Yesterday, I blogged about the ability to scan any color in the world using Cronzy’s app and use that exact color to draw in the real world. You can take a similar approach to help identify any of the world’s bugs.
iNaturalist.org is a social network for bug lovers, connecting both the amateur photography discovering new species with the teacher who helps identify it.
In 2013, for example, a man in Colombia uploaded a photo of a bright red and black frog. A poison frog expert in Washington, D.C., spotted it and eventually determined it was a brand-new species. The pair co-authored the results in the peer-reviewed journal Zootaxa.
The perspective in most classrooms is that people use the Internet to waste time. However, when used as a tool to notice the world, the internet connects people and helps people learn.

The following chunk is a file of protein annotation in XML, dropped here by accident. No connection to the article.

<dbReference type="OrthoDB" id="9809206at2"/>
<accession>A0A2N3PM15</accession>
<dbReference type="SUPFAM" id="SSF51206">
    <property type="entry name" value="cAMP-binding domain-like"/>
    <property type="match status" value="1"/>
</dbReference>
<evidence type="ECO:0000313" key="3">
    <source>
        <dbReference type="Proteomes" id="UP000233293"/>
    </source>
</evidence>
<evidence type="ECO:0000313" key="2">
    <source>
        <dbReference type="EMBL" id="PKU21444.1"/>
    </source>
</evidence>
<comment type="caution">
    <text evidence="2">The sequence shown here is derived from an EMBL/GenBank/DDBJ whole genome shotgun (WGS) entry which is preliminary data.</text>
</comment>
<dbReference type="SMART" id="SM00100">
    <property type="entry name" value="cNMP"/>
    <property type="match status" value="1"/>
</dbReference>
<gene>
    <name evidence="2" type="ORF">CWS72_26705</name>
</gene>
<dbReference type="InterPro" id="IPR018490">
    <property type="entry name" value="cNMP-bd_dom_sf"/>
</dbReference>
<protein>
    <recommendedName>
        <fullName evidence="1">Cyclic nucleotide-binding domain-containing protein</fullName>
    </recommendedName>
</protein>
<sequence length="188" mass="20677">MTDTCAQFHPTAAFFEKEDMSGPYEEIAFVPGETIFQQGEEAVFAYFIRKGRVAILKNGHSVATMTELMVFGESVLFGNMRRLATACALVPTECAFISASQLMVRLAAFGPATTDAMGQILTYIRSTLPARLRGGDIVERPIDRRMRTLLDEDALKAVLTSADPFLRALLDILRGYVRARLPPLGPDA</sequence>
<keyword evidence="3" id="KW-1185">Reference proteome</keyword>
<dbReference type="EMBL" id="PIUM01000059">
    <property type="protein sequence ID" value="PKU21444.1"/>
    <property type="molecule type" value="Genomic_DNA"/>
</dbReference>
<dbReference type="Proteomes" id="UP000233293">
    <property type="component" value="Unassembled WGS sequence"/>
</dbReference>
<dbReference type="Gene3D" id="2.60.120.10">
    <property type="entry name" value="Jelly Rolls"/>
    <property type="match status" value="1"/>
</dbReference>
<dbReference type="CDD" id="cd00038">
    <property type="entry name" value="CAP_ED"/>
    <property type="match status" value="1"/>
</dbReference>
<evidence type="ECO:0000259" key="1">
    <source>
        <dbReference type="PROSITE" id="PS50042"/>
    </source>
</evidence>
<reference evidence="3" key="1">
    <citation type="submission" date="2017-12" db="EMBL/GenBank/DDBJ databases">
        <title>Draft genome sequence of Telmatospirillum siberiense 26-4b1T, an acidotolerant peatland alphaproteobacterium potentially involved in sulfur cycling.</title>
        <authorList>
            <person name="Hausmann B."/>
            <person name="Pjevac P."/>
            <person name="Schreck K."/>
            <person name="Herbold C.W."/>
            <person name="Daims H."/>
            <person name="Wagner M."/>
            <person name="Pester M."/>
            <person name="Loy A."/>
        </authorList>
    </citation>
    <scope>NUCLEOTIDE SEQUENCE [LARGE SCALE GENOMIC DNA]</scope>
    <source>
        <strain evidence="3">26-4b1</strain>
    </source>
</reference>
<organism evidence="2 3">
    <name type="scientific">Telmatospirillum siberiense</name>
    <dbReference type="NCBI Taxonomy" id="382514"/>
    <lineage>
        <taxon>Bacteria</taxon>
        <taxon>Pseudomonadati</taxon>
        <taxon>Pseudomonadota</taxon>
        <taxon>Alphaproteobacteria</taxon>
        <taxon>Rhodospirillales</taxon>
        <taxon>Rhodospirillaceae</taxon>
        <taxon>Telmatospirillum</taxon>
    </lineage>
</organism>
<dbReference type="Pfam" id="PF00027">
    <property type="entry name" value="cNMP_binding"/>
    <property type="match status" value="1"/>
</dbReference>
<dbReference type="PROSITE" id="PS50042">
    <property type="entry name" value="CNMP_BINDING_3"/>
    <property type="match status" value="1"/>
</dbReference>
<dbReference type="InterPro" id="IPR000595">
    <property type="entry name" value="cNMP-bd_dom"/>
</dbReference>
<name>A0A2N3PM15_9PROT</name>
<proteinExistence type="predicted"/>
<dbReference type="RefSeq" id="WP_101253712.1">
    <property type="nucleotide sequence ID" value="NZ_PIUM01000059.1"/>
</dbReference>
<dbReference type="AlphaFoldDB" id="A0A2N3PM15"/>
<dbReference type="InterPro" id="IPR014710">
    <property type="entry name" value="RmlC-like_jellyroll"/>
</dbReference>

“Because if you think about it, natural history really is a game. It’s going out there and trying to learn as much as you can about the things that you’re finding in nature.”
One of the iNaturalist’s users, Greg Lasely, has nearly 20k observations, has identified nearly 4k species, and identified almost 134k bugs.
As Seth Godin says, “produce for a micro market and market to a micro market.” iNaturalist is yet another example of the internet’s long tail — there’s a niche community for all interests in the social media age.